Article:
Attributing attacks in cyberspace with any certainty to a specific source can be incredibly hard to do given the myriad opportunities that are available to attackers for hiding or disguising the true source of a malicious campaign. But often, there’s plenty of circumstantial evidence to at least point investigators one way or the other.
That appears to be the case with the recent theft of tens of millions of dollars from banks worldwide over the SWIFT financial services messaging network.
Security vendor Anomali Labs last Friday became the third vendor -- after BAE Systems and Symantec -- to identify a link between the malicious software used in the bank attacks and a North Korean hacking gang called the Lazarus group. The group is believed responsible for the November 2014 intrusion at Sony Pictures that resulted in the theft of a massive amount of highly sensitive documents.
In a blog post, Anomali principal threat researcher Aaron Shelmire said his company has discovered five unique new malware code samples used in the bank attacks, which were also used by the Lazarus group. “We see this as a possible attribution of the Lazarus group attacks to other attacks that involved these same five pieces of malware code,” Shelmire wrote.
Anomali decided to research the malicious code in the bank attacks after recent analysis by Symantec uncovered two subroutines that linked the malware to the Lazarus group. In its analysis, Symantec had described the two malware code fragments used in the bank attacks, as unique and previously used only by the Lazarus group.
Security researchers at Anomali wanted to verify this claim themselves, and decided to compare the subroutines uncovered by Symantec against a very large repository of malware data. They fully expected to discover that the code was more commonly used than Symantec’s analysis had showed. Instead, the researchers ended up finding five more unique malware code fragments linking the bank attacks with code used previously by the Lazarus group.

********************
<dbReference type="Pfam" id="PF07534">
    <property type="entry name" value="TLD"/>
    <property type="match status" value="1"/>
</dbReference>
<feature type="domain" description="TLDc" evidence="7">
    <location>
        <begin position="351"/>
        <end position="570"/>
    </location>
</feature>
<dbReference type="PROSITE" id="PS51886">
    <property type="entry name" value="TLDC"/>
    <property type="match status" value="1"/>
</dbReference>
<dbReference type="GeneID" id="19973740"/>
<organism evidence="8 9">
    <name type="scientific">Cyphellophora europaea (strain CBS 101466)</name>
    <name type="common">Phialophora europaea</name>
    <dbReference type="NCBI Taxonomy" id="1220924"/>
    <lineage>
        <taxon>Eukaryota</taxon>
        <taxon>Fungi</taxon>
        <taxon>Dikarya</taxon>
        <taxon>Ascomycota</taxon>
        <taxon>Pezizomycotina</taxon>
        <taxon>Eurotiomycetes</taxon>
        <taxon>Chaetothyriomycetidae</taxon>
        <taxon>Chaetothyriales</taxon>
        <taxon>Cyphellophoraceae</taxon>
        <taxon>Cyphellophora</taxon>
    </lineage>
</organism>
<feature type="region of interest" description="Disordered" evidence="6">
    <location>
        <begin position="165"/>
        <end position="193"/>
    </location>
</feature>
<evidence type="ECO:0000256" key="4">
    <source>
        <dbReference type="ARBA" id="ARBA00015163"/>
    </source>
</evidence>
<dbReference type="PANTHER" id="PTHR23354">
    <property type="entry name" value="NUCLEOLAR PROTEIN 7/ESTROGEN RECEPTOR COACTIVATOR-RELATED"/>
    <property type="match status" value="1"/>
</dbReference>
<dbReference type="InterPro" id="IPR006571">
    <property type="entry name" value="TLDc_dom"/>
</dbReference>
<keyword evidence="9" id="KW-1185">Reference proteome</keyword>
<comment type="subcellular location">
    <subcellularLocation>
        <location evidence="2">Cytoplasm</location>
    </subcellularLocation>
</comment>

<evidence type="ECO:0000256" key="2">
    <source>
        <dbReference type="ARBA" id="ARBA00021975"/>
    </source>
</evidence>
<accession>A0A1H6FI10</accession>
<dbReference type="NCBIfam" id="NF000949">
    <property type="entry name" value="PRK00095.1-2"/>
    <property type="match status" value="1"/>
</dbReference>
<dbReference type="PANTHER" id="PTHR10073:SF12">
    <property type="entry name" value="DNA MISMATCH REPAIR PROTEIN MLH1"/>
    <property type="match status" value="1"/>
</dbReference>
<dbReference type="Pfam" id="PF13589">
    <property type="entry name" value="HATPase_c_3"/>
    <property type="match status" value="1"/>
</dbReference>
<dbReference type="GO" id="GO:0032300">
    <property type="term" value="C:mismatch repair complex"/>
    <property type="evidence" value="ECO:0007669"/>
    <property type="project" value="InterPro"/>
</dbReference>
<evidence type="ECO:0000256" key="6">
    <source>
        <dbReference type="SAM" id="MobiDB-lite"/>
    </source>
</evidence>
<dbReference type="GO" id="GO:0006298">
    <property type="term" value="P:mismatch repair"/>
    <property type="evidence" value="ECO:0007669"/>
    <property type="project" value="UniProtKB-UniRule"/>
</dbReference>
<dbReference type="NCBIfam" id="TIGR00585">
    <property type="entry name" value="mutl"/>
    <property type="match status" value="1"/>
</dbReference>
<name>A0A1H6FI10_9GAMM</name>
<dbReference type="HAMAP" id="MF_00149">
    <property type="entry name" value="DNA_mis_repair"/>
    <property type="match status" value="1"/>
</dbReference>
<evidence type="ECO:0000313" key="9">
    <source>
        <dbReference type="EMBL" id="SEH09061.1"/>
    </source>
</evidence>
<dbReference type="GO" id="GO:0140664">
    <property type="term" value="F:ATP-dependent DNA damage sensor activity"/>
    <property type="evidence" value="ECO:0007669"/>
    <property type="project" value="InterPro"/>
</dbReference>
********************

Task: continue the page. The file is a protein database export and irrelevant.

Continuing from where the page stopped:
“There is very strong evidence of shared code between the North Korean malware and the SWIFT malware,” Shelmire says. Anomali’s analysis initially took a contrarian view of Symantec’s work, but only ended up confirming their discovery, he says.
“After seeing the Symantec blog post and details, the code segments Symantec referenced seemed too familiar,” Shelmire says. Also, actions Symantec references in its report such as randomly creating strings and securely deleting files are common tasks in software.
“Often times, the flags and values used in overwriting items are copied and pasted from example or open source code. Or other times, they are artifacts left behind by a compiler,” Shelmire says. Therefore, discovering clear evidence of a link between code used by the Lazarus group and the malware used in the bank attacks “was surprising and not what we expected to find,” he says.
But as is the case with most evidence related to cyberattacks, the data on hand is simply not sufficient to directly attribute the bank attacks to anyone yet. Instead, it is circumstantial at best. “For truly direct evidence, you would need a direct network connection from a known North Korean actors’ computer, forensic evidence gathered from a North Korean actors’ computer, or a direct money transfer to an account known to be used by North Korean actors,” Shelmire says.
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